30 April 2010

spride share--where car owners rent out their cars

Spride Share is a new carsharing network where car owners can rent out their cars zipcar-style. It's a new start-up company being launched by transportation & tech heavy hitters. Hoping to take advantage of the tremendous interest in carsharing--up 100+ % in the last 2 years and expected to reach 4 million+ in the U.S. and Europe w/in 5 years--the idea is to create a network of car owners who will rent out their cars for financial (and carbon) profits. Spride Share backers believe that car owners could make up to $7,200 per year.



So what's the catch? Not exactly a catch but a big roadblock (!) is car insurance. The insurance industry and laws relating to it would have to significantly change before this new carsharing network could launch.

What do I think?

i love the idea and hate the name!

So what do you think? As a car owner, would you consider renting out your car for profit? As a non-car owner what are the advantages of Spride Share over Zipcar?

For more info, click here.

29 April 2010

copenhagen, electricity-generating exercise bikes & free meals


If you'll be in Copenhagen in the next year, stop by the Crowne Plaza Copenhagen Towers, and hop on one of their electricity-generating exercise bikes. If you ride long enough to generate 10+ watt hours you can get a free meal.

So how long does one have to ride to generate 10 watt hours? Not long. If one guest cycles about 30 kmphr (about 19 miles), they will produce about 100 watt hours of electricity. Or 10 watt hours in 6 minutes.



And what can 100 watt hours power? A single 100 watt lightbulb for about an hour. Not much. But if there are dozens of hotel guests doing that daily that can add up. And it's a fabulous learning tool. What a powerful (!) idea that we can personally and collectively generate electricity.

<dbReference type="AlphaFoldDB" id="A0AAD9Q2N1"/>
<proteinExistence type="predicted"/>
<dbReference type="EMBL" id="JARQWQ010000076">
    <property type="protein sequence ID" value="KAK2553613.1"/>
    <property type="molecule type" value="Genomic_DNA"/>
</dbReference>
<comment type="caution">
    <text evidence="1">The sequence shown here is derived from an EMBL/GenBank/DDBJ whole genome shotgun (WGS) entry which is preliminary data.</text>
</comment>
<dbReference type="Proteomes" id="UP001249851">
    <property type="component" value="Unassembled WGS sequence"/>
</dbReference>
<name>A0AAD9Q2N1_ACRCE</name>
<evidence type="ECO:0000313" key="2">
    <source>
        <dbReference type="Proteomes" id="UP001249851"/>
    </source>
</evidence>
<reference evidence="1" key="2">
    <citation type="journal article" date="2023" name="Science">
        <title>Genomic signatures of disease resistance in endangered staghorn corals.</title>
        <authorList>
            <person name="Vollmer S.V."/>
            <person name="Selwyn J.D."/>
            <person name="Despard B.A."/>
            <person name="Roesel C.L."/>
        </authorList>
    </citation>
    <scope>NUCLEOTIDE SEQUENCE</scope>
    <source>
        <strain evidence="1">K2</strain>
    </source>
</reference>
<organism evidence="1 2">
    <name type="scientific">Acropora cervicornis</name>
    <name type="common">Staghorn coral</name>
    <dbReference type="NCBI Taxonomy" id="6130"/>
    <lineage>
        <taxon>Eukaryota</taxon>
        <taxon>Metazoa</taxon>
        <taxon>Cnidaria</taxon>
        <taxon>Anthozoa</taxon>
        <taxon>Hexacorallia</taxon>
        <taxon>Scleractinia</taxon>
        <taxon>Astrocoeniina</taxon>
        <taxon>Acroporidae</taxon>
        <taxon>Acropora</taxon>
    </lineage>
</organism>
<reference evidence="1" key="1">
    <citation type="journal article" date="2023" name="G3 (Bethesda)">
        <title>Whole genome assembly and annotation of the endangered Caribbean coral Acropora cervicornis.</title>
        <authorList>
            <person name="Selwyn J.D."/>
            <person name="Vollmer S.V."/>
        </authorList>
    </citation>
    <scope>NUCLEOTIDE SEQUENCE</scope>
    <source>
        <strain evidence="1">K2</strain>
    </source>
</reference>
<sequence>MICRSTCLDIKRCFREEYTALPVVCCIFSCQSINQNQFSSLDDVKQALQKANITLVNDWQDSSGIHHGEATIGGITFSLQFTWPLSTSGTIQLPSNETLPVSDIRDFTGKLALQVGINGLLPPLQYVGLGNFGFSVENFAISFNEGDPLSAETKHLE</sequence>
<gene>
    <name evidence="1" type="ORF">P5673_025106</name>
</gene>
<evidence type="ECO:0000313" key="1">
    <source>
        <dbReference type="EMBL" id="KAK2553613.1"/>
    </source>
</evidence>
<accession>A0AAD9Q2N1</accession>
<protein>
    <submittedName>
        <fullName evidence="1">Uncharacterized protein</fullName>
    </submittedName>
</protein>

How does it work? A guest simply gets on the bike and starts pedaling and the attached iphone shows how much power is being produced and delivered to the hotel's mains supply.


I have seen an electricity-generating bike in action. At Artscape, Baltimore's annual arts festival, a vendor was powering a food processor to make and sell smoothies by riding a bike. Of course, I had to try. I loved it! I've also gone electric @greenfestivaldc.

Have you seen or done this yourself?

photos:
crowne plaza copenhagen towers from cleantechnica
bike w/ iphone from the guardian
bike & blender from instructables

23 April 2010

tiffini jones, atlanta-based sustainability consultant

I met Tiffini Jones, founder of Ecolovely, a sustainability consulting and green lifestyle coaching business, @UNCF's Building Green Learning Institute in Atlanta. Tiffini provides a range of services to corporate & non-profit clients, including green audits. Tiffini, a LEED Green Associate, can be reached at http://www.sustainabilityconsulting.com/greenaudit and ecolovely@hotmail.com.



Listen to her talk about why she started Ecolovely:


chocolate & arugula tiffini jones interview 16 april 2010 by maryamcquirter

21 April 2010

what are you planning 2 do on earth day?

I am thinking about participating in Compassion Over Killing's food sharing @ Dupont Circle metro (20th & Q) from 1pm-2pm.

What are you going to do?

20 April 2010

greening world history


Gettysburg College, in Pennsylvania, hosts an annual World History Institute. This year the theme is The Environment in World History. The Institute takes place 11-16 July 2010. The Institute is open to university researchers and secondary teachers.

For more information, click here.


photo is fair use and can be found here.

19 April 2010

cfp: race & the food system


The journal, Race/Ethnicity: Multidisciplinary Global Contexts, has an upcoming issue titled, "Race & the Food System." The editor seeks articles on US and international food systems, "from the ground to the grocer." The rationale for the issue is that these systems "rest on a racial construct that has historically had, and continues to have, severe adverse impacts on producers, consumer, and workers of color. Structural racism shapes the development of the food system in the new century, not unlike it has in the past, and demands new, creative, and strategic thinking and action in response."